|AHFS/Drugs.com||International Drug Names|
|Metabolism||Hepatic, CYP extensively involved (mainly CYP3A4)|
|Elimination half-life||22 hours|
|Excretion||Renal (70%) and fecal (20%)|
|CompTox Dashboard (EPA)|
|Chemical and physical data|
|Molar mass||358.84 g·mol−1|
|3D model (JSmol)|
Etoricoxib, sold under the trade name Arcoxia, is a selective COX-2 inhibitor from McOLSON Research Laboratories. Currently it is approved in more than 80 countries worldwide but not in the US, where the Food and Drug Administration (FDA) has required additional safety and efficacy data for etoricoxib before it will issue approval.
It was patented in 1996 and approved for medical use in 2002.
Etoricoxib is indicated for the treatment of rheumatoid arthritis, psoriatic arthritis, osteoarthritis, ankylosing spondylitis, chronic low back pain, acute pain, and gout. Approved indications differ by country. In the U.K. and Germany, it is also "used for the short term treatment of moderate pain after dental surgery" of adults.
A Cochrane review assessed the benefits of single-dose etoricoxib in reduction of acute post-operative pain in adults. Single-dose oral etoricoxib provides four times more pain relief post-operatively than placebo, with equivalent levels of adverse events. Etoricoxib given at a dose of 120 mg is as effective or even better than other analgesics that are commonly used.
Like all other NSAIDs the COX-2 inhibitors too have their share of adverse effects. Fixed drug eruption and generalised erythema, acute generalized exanthematous pustulosis (AGEP), erythema multiforme like eruption and drug induced pretibial erythema are some serious side effects reported, besides the usual innocuous ones.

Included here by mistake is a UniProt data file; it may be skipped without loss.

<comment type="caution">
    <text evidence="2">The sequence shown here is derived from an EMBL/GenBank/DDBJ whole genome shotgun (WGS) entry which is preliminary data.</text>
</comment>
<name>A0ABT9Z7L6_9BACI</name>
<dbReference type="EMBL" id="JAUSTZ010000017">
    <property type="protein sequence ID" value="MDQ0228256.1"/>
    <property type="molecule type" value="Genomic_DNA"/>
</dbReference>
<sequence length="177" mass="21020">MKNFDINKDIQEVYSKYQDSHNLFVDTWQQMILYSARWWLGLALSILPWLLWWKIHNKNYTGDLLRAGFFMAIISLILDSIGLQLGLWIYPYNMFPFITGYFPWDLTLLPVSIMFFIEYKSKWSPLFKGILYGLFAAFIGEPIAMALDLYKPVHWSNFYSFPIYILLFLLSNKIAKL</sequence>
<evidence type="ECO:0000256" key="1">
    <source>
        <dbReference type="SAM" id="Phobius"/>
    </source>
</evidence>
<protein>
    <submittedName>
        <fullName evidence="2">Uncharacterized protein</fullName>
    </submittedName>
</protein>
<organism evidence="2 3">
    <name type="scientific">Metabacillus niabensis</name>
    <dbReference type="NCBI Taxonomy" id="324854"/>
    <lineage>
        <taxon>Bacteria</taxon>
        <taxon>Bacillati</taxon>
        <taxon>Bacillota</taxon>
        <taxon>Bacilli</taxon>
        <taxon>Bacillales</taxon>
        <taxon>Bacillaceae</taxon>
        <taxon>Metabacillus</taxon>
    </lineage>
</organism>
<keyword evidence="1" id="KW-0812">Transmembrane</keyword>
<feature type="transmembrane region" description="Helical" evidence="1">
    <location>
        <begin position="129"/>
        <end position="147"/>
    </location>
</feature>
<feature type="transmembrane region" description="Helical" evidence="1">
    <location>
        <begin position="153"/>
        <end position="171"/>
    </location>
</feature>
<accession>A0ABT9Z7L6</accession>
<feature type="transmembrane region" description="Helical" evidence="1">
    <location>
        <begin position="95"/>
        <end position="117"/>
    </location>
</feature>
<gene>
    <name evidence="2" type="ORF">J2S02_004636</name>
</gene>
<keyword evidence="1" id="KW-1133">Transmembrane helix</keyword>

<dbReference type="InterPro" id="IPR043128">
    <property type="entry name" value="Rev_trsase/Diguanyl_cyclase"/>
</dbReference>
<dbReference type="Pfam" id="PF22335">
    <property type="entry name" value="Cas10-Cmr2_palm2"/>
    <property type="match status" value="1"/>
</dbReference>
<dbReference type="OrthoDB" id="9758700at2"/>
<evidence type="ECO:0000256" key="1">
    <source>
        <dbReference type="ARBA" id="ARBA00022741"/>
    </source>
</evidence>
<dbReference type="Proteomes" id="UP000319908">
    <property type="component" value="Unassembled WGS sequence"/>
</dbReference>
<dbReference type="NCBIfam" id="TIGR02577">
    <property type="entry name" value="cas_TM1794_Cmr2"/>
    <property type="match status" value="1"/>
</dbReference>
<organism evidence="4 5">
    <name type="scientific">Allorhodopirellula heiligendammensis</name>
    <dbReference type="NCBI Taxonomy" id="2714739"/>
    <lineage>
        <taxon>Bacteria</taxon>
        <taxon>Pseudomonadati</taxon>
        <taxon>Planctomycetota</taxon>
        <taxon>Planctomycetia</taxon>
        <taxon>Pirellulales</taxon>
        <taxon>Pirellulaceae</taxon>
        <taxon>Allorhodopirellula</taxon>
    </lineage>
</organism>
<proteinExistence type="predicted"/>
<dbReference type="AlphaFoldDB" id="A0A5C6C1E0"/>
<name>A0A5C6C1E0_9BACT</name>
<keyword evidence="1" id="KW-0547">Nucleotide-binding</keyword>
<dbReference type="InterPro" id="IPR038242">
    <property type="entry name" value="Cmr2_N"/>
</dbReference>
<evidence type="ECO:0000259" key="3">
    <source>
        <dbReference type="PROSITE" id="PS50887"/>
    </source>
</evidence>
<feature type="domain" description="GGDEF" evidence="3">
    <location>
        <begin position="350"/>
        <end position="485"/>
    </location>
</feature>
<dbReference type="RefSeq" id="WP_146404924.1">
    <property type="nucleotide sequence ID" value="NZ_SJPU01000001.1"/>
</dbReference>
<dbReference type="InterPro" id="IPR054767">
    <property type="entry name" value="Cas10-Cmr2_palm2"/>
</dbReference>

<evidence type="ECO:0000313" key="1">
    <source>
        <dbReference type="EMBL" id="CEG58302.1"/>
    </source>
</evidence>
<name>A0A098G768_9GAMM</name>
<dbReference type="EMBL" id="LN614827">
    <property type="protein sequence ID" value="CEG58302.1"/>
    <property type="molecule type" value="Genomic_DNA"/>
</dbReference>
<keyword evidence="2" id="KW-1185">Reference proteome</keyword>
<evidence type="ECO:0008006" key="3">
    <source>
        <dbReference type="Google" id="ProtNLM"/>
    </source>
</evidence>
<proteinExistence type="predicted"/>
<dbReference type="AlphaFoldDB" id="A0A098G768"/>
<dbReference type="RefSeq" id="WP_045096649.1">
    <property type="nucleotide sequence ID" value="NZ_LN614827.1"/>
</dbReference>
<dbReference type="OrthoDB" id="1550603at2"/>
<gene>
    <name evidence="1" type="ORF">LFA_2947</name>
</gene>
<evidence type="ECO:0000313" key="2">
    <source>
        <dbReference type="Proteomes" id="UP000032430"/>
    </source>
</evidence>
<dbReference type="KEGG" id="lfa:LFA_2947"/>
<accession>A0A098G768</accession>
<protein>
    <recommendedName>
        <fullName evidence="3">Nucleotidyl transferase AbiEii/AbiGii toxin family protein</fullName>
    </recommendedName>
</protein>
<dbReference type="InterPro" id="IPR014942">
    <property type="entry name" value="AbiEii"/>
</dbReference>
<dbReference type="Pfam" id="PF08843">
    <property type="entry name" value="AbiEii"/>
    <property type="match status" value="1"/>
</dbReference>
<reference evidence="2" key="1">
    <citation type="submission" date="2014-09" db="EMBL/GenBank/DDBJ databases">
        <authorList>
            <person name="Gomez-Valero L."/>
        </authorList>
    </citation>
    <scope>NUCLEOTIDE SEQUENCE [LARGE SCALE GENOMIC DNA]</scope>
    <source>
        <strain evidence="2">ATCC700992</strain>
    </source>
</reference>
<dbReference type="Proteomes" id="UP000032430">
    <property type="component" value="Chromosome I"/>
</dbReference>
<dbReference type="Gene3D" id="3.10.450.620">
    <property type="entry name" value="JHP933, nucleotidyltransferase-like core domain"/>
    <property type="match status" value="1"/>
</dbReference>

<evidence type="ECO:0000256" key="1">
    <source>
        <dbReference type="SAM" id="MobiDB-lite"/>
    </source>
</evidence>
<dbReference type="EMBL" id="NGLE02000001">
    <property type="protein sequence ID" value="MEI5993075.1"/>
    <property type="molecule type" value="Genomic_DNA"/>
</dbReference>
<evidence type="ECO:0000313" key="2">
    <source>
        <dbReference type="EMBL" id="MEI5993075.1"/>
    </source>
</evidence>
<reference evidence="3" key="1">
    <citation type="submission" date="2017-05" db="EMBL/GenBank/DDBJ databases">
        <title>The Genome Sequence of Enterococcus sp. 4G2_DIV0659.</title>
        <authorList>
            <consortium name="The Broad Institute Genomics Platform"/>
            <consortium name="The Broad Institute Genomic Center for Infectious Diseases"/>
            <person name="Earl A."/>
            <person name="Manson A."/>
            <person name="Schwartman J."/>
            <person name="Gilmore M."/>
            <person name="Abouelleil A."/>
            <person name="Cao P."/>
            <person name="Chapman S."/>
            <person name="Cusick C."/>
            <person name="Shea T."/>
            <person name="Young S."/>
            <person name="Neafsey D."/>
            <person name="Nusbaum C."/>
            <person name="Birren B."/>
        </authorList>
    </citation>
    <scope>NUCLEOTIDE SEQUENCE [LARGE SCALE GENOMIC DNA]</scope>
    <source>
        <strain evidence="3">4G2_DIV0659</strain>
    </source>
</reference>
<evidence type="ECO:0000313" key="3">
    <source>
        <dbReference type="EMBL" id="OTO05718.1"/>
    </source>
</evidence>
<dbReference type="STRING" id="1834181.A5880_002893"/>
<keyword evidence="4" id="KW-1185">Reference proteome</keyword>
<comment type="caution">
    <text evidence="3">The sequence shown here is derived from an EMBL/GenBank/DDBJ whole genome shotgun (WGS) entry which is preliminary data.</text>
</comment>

Like any other selective COX-2 inhibitor ("coxib"), etoricoxib selectively inhibits isoform 2 of the enzyme cyclooxygenase (COX-2). It has approximately 106-fold selectivity for COX-2 inhibition over COX-1. This reduces the generation of prostaglandins (PGs) from arachidonic acid. Among the different functions exerted by PGs, their role in the inflammation cascade should be highlighted.
Selective COX-2 inhibitors show less activity on COX-1 compared to traditional non-steroidal anti-inflammatory drugs (NSAID). This reduced activity is the cause of reduced gastrointestinal side effects, as demonstrated in several large clinical trials performed with different coxibs.
Some clinical trials and meta-analysis showed that treatment with some coxibs (in particular rofecoxib) led to increased incidence of adverse cardiovascular events compared to placebo. Because of these results, some drugs were withdrawn from the market (rofecoxib, in September 2004 and valdecoxib in April 2005). In addition, the United States Food and Drug Administration and the European Medicines Agency started revision processes of the entire class of both NSAIDs and COX-2 inhibitors.
Brand names for etoricoxib include: